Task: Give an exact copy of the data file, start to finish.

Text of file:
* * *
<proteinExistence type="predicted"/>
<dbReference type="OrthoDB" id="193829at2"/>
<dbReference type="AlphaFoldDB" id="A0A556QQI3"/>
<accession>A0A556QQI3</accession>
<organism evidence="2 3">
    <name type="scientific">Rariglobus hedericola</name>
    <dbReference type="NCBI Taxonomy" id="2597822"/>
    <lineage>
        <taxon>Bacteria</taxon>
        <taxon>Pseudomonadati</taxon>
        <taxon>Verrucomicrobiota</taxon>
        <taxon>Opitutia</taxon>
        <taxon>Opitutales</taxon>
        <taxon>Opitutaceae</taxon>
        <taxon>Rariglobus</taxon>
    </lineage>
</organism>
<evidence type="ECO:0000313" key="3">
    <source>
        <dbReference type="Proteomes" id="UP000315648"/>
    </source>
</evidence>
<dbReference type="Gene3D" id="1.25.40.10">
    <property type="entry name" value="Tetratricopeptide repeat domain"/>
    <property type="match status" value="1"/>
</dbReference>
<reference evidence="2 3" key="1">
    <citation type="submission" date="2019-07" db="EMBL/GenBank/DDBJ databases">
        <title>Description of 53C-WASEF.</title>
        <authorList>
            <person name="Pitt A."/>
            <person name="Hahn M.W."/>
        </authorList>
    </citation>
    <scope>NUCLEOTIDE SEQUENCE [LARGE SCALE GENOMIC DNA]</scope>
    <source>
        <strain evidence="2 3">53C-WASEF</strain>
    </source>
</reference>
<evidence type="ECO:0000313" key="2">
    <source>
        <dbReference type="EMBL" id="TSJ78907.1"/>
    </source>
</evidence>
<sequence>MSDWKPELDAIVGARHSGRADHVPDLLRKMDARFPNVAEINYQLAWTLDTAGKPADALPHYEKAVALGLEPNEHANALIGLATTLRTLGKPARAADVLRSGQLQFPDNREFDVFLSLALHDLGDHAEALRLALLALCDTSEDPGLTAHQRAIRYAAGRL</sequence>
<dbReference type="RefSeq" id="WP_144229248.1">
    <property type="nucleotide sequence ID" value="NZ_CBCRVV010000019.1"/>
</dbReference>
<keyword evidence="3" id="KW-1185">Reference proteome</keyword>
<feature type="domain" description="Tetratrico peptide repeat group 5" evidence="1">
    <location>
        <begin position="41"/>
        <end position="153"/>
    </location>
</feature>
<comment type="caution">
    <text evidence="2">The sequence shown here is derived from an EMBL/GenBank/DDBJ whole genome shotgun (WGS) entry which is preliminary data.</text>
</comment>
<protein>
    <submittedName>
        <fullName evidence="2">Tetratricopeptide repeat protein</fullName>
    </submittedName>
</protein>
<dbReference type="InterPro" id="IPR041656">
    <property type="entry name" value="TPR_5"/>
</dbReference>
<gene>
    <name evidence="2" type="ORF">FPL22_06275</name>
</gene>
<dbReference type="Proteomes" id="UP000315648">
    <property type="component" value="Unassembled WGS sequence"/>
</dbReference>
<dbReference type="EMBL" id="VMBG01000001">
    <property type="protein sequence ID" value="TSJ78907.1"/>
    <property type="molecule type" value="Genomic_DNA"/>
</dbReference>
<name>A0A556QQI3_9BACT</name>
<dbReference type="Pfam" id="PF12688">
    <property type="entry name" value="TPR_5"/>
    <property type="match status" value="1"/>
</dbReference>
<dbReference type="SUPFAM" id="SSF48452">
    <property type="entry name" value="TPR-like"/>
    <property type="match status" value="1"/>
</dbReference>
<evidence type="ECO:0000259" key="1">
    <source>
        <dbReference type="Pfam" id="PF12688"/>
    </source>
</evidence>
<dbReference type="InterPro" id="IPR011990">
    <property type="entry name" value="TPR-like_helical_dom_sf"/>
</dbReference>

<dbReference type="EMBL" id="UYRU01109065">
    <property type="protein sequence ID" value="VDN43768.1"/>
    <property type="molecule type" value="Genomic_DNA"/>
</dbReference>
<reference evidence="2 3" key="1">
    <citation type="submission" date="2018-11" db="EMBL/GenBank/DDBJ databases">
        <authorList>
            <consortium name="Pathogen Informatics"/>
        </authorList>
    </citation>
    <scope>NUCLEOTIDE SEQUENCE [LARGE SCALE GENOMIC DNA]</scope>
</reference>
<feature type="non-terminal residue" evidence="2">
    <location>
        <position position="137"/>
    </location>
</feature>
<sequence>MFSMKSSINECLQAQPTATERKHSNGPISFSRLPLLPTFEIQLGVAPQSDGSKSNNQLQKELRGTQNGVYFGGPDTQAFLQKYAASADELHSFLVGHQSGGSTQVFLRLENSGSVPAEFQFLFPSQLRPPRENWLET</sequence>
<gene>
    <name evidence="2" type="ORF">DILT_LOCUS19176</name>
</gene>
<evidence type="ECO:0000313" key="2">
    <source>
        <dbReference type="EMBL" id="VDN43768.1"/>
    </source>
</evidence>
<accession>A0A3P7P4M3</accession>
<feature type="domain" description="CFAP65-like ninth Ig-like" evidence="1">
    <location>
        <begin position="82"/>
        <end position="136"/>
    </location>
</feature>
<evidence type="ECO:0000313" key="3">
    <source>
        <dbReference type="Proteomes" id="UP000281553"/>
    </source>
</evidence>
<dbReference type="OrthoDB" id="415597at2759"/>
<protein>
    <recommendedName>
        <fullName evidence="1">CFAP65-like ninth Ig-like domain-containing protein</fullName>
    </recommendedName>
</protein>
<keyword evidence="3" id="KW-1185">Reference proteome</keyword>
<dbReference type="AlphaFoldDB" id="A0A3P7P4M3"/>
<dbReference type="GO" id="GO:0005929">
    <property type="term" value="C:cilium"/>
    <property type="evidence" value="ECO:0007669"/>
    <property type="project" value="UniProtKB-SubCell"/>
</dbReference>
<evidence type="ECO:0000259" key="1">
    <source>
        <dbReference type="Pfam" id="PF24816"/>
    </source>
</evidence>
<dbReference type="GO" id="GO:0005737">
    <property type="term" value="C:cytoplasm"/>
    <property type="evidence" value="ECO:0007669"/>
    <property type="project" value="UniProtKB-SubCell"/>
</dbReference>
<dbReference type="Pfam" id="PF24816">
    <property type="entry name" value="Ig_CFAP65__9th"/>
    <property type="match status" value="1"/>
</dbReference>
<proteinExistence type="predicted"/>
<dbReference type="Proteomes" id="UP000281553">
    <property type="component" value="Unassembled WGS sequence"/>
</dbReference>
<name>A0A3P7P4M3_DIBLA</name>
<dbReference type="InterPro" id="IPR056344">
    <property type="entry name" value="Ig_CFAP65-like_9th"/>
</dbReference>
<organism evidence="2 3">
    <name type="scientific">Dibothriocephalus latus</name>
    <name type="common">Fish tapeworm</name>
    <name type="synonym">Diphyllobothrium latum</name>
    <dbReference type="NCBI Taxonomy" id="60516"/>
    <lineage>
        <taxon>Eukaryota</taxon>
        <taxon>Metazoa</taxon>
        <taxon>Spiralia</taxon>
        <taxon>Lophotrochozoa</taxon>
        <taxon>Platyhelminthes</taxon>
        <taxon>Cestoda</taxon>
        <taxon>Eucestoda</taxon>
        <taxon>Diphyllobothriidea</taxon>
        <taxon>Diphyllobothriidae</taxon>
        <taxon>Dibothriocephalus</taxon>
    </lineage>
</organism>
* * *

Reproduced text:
<proteinExistence type="predicted"/>
<dbReference type="OrthoDB" id="193829at2"/>
<dbReference type="AlphaFoldDB" id="A0A556QQI3"/>
<accession>A0A556QQI3</accession>
<organism evidence="2 3">
    <name type="scientific">Rariglobus hedericola</name>
    <dbReference type="NCBI Taxonomy" id="2597822"/>
    <lineage>
        <taxon>Bacteria</taxon>
        <taxon>Pseudomonadati</taxon>
        <taxon>Verrucomicrobiota</taxon>
        <taxon>Opitutia</taxon>
        <taxon>Opitutales</taxon>
        <taxon>Opitutaceae</taxon>
        <taxon>Rariglobus</taxon>
    </lineage>
</organism>
<evidence type="ECO:0000313" key="3">
    <source>
        <dbReference type="Proteomes" id="UP000315648"/>
    </source>
</evidence>
<dbReference type="Gene3D" id="1.25.40.10">
    <property type="entry name" value="Tetratricopeptide repeat domain"/>
    <property type="match status" value="1"/>
</dbReference>
<reference evidence="2 3" key="1">
    <citation type="submission" date="2019-07" db="EMBL/GenBank/DDBJ databases">
        <title>Description of 53C-WASEF.</title>
        <authorList>
            <person name="Pitt A."/>
            <person name="Hahn M.W."/>
        </authorList>
    </citation>
    <scope>NUCLEOTIDE SEQUENCE [LARGE SCALE GENOMIC DNA]</scope>
    <source>
        <strain evidence="2 3">53C-WASEF</strain>
    </source>
</reference>
<evidence type="ECO:0000313" key="2">
    <source>
        <dbReference type="EMBL" id="TSJ78907.1"/>
    </source>
</evidence>
<sequence>MSDWKPELDAIVGARHSGRADHVPDLLRKMDARFPNVAEINYQLAWTLDTAGKPADALPHYEKAVALGLEPNEHANALIGLATTLRTLGKPARAADVLRSGQLQFPDNREFDVFLSLALHDLGDHAEALRLALLALCDTSEDPGLTAHQRAIRYAAGRL</sequence>
<dbReference type="RefSeq" id="WP_144229248.1">
    <property type="nucleotide sequence ID" value="NZ_CBCRVV010000019.1"/>
</dbReference>
<keyword evidence="3" id="KW-1185">Reference proteome</keyword>
<feature type="domain" description="Tetratrico peptide repeat group 5" evidence="1">
    <location>
        <begin position="41"/>
        <end position="153"/>
    </location>
</feature>
<comment type="caution">
    <text evidence="2">The sequence shown here is derived from an EMBL/GenBank/DDBJ whole genome shotgun (WGS) entry which is preliminary data.</text>
</comment>
<protein>
    <submittedName>
        <fullName evidence="2">Tetratricopeptide repeat protein</fullName>
    </submittedName>
</protein>
<dbReference type="InterPro" id="IPR041656">
    <property type="entry name" value="TPR_5"/>
</dbReference>
<gene>
    <name evidence="2" type="ORF">FPL22_06275</name>
</gene>
<dbReference type="Proteomes" id="UP000315648">
    <property type="component" value="Unassembled WGS sequence"/>
</dbReference>
<dbReference type="EMBL" id="VMBG01000001">
    <property type="protein sequence ID" value="TSJ78907.1"/>
    <property type="molecule type" value="Genomic_DNA"/>
</dbReference>
<name>A0A556QQI3_9BACT</name>
<dbReference type="Pfam" id="PF12688">
    <property type="entry name" value="TPR_5"/>
    <property type="match status" value="1"/>
</dbReference>
<dbReference type="SUPFAM" id="SSF48452">
    <property type="entry name" value="TPR-like"/>
    <property type="match status" value="1"/>
</dbReference>
<evidence type="ECO:0000259" key="1">
    <source>
        <dbReference type="Pfam" id="PF12688"/>
    </source>
</evidence>
<dbReference type="InterPro" id="IPR011990">
    <property type="entry name" value="TPR-like_helical_dom_sf"/>
</dbReference>

<dbReference type="EMBL" id="UYRU01109065">
    <property type="protein sequence ID" value="VDN43768.1"/>
    <property type="molecule type" value="Genomic_DNA"/>
</dbReference>
<reference evidence="2 3" key="1">
    <citation type="submission" date="2018-11" db="EMBL/GenBank/DDBJ databases">
        <authorList>
            <consortium name="Pathogen Informatics"/>
        </authorList>
    </citation>
    <scope>NUCLEOTIDE SEQUENCE [LARGE SCALE GENOMIC DNA]</scope>
</reference>
<feature type="non-terminal residue" evidence="2">
    <location>
        <position position="137"/>
    </location>
</feature>
<sequence>MFSMKSSINECLQAQPTATERKHSNGPISFSRLPLLPTFEIQLGVAPQSDGSKSNNQLQKELRGTQNGVYFGGPDTQAFLQKYAASADELHSFLVGHQSGGSTQVFLRLENSGSVPAEFQFLFPSQLRPPRENWLET</sequence>
<gene>
    <name evidence="2" type="ORF">DILT_LOCUS19176</name>
</gene>
<evidence type="ECO:0000313" key="2">
    <source>
        <dbReference type="EMBL" id="VDN43768.1"/>
    </source>
</evidence>
<accession>A0A3P7P4M3</accession>
<feature type="domain" description="CFAP65-like ninth Ig-like" evidence="1">
    <location>
        <begin position="82"/>
        <end position="136"/>
    </location>
</feature>
<evidence type="ECO:0000313" key="3">
    <source>
        <dbReference type="Proteomes" id="UP000281553"/>
    </source>
</evidence>
<dbReference type="OrthoDB" id="415597at2759"/>
<protein>
    <recommendedName>
        <fullName evidence="1">CFAP65-like ninth Ig-like domain-containing protein</fullName>
    </recommendedName>
</protein>
<keyword evidence="3" id="KW-1185">Reference proteome</keyword>
<dbReference type="AlphaFoldDB" id="A0A3P7P4M3"/>
<dbReference type="GO" id="GO:0005929">
    <property type="term" value="C:cilium"/>
    <property type="evidence" value="ECO:0007669"/>
    <property type="project" value="UniProtKB-SubCell"/>
</dbReference>
<evidence type="ECO:0000259" key="1">
    <source>
        <dbReference type="Pfam" id="PF24816"/>
    </source>
</evidence>
<dbReference type="GO" id="GO:0005737">
    <property type="term" value="C:cytoplasm"/>
    <property type="evidence" value="ECO:0007669"/>
    <property type="project" value="UniProtKB-SubCell"/>
</dbReference>
<dbReference type="Pfam" id="PF24816">
    <property type="entry name" value="Ig_CFAP65__9th"/>
    <property type="match status" value="1"/>
</dbReference>
<proteinExistence type="predicted"/>
<dbReference type="Proteomes" id="UP000281553">
    <property type="component" value="Unassembled WGS sequence"/>
</dbReference>
<name>A0A3P7P4M3_DIBLA</name>
<dbReference type="InterPro" id="IPR056344">
    <property type="entry name" value="Ig_CFAP65-like_9th"/>
</dbReference>
<organism evidence="2 3">
    <name type="scientific">Dibothriocephalus latus</name>
    <name type="common">Fish tapeworm</name>
    <name type="synonym">Diphyllobothrium latum</name>
    <dbReference type="NCBI Taxonomy" id="60516"/>
    <lineage>
        <taxon>Eukaryota</taxon>
        <taxon>Metazoa</taxon>
        <taxon>Spiralia</taxon>
        <taxon>Lophotrochozoa</taxon>
        <taxon>Platyhelminthes</taxon>
        <taxon>Cestoda</taxon>
        <taxon>Eucestoda</taxon>
        <taxon>Diphyllobothriidea</taxon>
        <taxon>Diphyllobothriidae</taxon>
        <taxon>Dibothriocephalus</taxon>
    </lineage>
</organism>